Derren Brown's 'Tricks of the Mind' is fascinating. It doesn't go into too much detail, but does give a bunch of links to books on various subjects if you do want to go deeper. He is a skeptic who does things anyway.
One particular area he talks about is hypnosis, which he doesn't believe is an 'altered state'. When it works, it works because of 4 reasons (in his opinion):
- The subject is faking it, and is being encouraged to fake it by the hypnotist.
- The subject is faking, but only because he feels too embarrassed to call a halt to his performance.
- The subject is really trying to experience the suggestions and is helping the process along by doing his best not to 'block' them, and really 'going for it'.
- The subject is again very happy to help the process along by acting out the suggestions regardless of any strange compulsion not to do so, but at the same time is the sort of person who can easily 'forget himself' and seize the permission granted by the hypnotic demonstration to act outrageously. Afterwards, it is more comfortable for him to put his actions down to an amazing experience he can't explain and believe he was in a special state. Most probably he will believe the hypnotist has his perceived ability anyway, so it is easy to take this step.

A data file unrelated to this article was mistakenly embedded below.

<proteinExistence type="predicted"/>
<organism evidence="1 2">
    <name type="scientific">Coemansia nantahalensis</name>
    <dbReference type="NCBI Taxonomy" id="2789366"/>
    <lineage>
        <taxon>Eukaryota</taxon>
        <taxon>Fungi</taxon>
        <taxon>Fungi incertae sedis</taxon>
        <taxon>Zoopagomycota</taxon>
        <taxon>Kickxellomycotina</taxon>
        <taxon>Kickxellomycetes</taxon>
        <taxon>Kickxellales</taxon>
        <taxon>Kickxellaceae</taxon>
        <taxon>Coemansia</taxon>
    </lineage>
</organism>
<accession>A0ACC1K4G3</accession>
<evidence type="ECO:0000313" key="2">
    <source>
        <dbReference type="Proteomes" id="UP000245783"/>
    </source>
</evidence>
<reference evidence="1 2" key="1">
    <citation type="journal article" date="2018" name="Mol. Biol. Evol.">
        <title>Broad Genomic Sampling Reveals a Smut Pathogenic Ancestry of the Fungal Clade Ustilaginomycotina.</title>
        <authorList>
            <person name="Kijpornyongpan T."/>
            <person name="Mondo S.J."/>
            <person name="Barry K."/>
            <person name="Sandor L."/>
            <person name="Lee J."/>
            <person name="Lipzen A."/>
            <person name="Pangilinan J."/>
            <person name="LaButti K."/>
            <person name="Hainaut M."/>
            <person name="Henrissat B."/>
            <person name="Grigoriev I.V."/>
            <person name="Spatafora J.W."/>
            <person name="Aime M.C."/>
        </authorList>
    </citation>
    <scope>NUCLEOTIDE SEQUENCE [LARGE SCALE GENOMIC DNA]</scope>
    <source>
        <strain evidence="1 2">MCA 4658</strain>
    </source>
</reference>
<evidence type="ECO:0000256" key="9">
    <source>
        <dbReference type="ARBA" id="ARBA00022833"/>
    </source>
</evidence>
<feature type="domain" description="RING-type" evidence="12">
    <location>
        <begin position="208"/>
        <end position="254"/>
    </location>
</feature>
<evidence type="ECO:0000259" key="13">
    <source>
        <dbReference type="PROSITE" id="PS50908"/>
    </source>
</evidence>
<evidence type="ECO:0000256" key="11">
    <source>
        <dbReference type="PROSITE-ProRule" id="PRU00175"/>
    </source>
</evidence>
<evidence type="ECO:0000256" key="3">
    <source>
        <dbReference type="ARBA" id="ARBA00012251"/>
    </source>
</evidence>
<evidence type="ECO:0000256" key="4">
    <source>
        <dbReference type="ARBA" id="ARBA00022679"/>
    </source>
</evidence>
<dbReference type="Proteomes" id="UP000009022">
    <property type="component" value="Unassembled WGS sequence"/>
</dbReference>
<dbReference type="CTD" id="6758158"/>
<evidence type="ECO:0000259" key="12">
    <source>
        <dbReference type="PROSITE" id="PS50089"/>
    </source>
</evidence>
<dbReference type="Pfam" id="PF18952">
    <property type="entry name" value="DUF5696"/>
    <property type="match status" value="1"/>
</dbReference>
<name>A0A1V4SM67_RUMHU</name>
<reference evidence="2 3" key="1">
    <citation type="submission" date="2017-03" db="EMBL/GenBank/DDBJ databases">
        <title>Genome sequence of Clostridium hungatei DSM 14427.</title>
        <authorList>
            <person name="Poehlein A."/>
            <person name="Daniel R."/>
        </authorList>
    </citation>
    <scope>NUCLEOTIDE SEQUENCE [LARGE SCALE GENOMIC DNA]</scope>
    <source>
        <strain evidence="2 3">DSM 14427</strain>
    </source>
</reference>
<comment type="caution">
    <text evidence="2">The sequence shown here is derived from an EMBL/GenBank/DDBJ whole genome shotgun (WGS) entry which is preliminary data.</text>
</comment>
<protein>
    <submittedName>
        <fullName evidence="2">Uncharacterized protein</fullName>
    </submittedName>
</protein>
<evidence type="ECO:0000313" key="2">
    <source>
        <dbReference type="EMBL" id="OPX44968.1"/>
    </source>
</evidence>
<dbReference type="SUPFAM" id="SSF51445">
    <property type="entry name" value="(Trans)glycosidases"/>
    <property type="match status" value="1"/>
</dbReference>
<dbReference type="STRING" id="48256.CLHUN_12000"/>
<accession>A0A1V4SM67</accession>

I am a bit of an extrovert myself and am up for this sort of thing. So once, myself and a similarly extroverted friend were at a hypnotist show and both went up. Difference was... it worked for him (and the hypnotist said it didn't require much effort), and not with me. It didn't work with me, because I was very keen to 'really' experience it and not fake it. The whole time I was conscious of what was going on. So was the friend. The difference was, that when it came to suggestions that I thought if I did I was clearly faking, I didn't do them... so I walked off the stage fairly early, disappointed. He went on with it. He says he felt really relaxed and like he could stop at any time. Perhaps it was because he could... but just didn't want to, and was less worried about 'faking it' than me. This seems the most likely to me. He is a great guy, and not nearly as concerned about being 'judged' as I was (even if I would be the only person who knew the truth).
It kind of reminded me of when I was younger and very involved in the Church. When there was a 'slain in the spirit' wave with a number of fellow church goers speaking in tongue and having various ticks. I was super keen to experience this, and really wanted to... but didn't want to fake it. So didn't. And much like the hypnotist show, I would leave disappointed.
But... what if all this is is a deep relaxation, openness to suggestibility and in a safe environment where you are not putting on any pretense at all? Since reading these bits and pieces, I have been more actively giving this a go in my Yoga classes. And it does make a substantial difference. The 'magic altered state' of hypnosis/meditation etc. is perhaps no more than a willingness to relax, focus and believe something possible.
So, you can be a skeptical atheist and still get the good stuff without the guilt. Awesome.